He said he realized he needed to stay informed, so he went to a computer shop. " 'I want to buy the Internet,' I told them, and they laughed at me," he said sheepishly. But he bought a computer and began going online regularly, tracking down information on the Guantanamo detainees. Keeping up with world events for the first time in his life, he came to understand things he'd never known.

"I used to think the United Nations was just another name for the United States," he said. "When I heard 'United Nations resolutions,' I thought it was resolutions the United States was making." He realized that conventions written in Geneva dictated the treatment of prisoners of war, and that they were not being applied to his brother. He read articles arguing that, by depriving his brother and others of a trial, the United States was violating international law. His childhood admiration for America hardened into bitterness and mistrust.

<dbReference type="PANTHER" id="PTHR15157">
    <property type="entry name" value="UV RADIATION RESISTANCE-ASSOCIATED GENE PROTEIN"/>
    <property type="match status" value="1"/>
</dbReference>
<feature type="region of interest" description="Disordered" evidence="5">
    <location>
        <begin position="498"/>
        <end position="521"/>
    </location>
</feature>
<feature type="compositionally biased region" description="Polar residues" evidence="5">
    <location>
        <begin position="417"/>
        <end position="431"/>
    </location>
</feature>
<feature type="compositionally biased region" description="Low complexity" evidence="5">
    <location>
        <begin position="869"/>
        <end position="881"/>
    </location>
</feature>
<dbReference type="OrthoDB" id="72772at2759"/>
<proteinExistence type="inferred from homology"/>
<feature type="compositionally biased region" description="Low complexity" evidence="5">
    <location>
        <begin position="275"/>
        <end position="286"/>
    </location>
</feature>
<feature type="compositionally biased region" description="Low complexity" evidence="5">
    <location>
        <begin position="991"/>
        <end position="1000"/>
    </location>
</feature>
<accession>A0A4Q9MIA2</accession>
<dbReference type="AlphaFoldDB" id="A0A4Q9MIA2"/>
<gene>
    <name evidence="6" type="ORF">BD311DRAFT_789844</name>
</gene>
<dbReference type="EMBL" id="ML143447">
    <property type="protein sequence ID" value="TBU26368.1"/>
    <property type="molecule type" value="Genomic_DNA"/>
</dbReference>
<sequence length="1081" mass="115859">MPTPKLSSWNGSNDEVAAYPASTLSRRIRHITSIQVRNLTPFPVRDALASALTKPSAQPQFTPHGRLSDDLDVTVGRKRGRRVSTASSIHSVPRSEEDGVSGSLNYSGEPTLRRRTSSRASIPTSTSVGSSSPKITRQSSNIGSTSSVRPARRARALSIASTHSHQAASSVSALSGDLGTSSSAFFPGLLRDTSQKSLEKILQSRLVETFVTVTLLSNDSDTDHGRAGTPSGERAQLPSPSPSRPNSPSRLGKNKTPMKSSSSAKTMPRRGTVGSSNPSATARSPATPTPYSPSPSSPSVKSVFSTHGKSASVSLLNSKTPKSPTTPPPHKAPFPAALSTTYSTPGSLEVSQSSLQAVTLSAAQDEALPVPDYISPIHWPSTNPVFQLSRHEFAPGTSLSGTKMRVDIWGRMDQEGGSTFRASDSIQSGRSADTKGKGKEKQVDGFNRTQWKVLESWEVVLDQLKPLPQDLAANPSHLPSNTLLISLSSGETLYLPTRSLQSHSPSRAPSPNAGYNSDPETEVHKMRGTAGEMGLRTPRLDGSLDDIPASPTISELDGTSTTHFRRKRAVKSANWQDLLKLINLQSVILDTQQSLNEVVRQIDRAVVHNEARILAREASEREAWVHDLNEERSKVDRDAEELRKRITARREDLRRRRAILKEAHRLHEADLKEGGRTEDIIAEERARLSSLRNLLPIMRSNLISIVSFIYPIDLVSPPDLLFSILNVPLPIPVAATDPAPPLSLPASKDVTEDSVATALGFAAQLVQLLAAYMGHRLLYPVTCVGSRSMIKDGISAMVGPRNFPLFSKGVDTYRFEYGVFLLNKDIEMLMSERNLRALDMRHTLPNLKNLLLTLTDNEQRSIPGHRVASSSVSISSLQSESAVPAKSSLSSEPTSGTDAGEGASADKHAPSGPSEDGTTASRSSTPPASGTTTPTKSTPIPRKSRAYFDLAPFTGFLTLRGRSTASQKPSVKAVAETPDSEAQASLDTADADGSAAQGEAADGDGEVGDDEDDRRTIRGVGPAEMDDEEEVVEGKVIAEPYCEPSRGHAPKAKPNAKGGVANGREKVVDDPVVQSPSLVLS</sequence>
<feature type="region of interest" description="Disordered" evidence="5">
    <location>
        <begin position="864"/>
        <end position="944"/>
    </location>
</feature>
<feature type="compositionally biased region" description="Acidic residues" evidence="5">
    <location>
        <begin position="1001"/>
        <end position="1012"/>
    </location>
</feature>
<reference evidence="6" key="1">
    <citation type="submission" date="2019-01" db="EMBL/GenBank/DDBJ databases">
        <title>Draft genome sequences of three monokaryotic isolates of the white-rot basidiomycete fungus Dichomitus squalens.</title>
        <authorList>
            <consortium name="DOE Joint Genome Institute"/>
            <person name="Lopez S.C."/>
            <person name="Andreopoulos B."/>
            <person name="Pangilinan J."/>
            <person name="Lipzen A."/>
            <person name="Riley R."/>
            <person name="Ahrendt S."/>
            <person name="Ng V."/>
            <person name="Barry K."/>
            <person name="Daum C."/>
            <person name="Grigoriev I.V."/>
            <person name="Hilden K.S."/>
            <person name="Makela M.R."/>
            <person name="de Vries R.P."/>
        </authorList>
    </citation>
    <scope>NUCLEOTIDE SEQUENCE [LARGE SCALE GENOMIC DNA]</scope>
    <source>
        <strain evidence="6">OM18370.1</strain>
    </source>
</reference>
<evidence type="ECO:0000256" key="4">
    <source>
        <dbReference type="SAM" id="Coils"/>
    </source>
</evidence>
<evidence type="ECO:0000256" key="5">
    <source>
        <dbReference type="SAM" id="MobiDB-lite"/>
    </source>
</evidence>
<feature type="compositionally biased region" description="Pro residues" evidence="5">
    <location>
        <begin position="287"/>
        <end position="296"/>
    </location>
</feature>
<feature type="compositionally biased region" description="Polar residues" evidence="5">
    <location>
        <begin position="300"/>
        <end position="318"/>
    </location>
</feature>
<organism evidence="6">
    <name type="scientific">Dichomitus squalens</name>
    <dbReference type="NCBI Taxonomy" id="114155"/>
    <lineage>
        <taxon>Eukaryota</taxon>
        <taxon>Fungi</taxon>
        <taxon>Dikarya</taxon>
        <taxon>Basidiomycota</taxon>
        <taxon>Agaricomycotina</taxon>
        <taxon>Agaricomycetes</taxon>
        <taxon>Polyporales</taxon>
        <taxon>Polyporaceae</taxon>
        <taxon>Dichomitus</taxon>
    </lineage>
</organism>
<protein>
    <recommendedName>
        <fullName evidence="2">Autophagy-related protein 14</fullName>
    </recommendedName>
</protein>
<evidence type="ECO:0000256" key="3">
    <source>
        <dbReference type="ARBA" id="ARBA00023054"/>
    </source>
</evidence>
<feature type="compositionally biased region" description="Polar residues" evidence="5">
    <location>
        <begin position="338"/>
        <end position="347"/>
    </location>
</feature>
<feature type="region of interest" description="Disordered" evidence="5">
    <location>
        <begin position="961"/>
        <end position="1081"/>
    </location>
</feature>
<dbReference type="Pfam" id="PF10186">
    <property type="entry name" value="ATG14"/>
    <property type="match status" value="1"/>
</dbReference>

When I first met him, in May 2004, while I was working on an article for the Christian Science Monitor, his brother had been in Guantanamo for two years, and he was angry and frustrated. "They give animals more rights in the United States than they're giving my brother," he said. "Where is this great beacon of democracy and human rights the United States is supposed to be?"

Several months after the news that Abdul-Rahman was going to Cuba, the family received its first letter from him, via the Red Cross office in Kuwait. It had taken months to get there.

Abdullah said he made 10 copies to hand out to his siblings and read the letter to his illiterate parents.

My Dear Father and My Dear Mother, Happy Eid Holidays. I will be home soon, God willing. Don't forget me in your prayers. I am with the American government merely for some necessary interrogations.

Abdul-Rahman al-Juaid, Guantanamo Bay -- 2002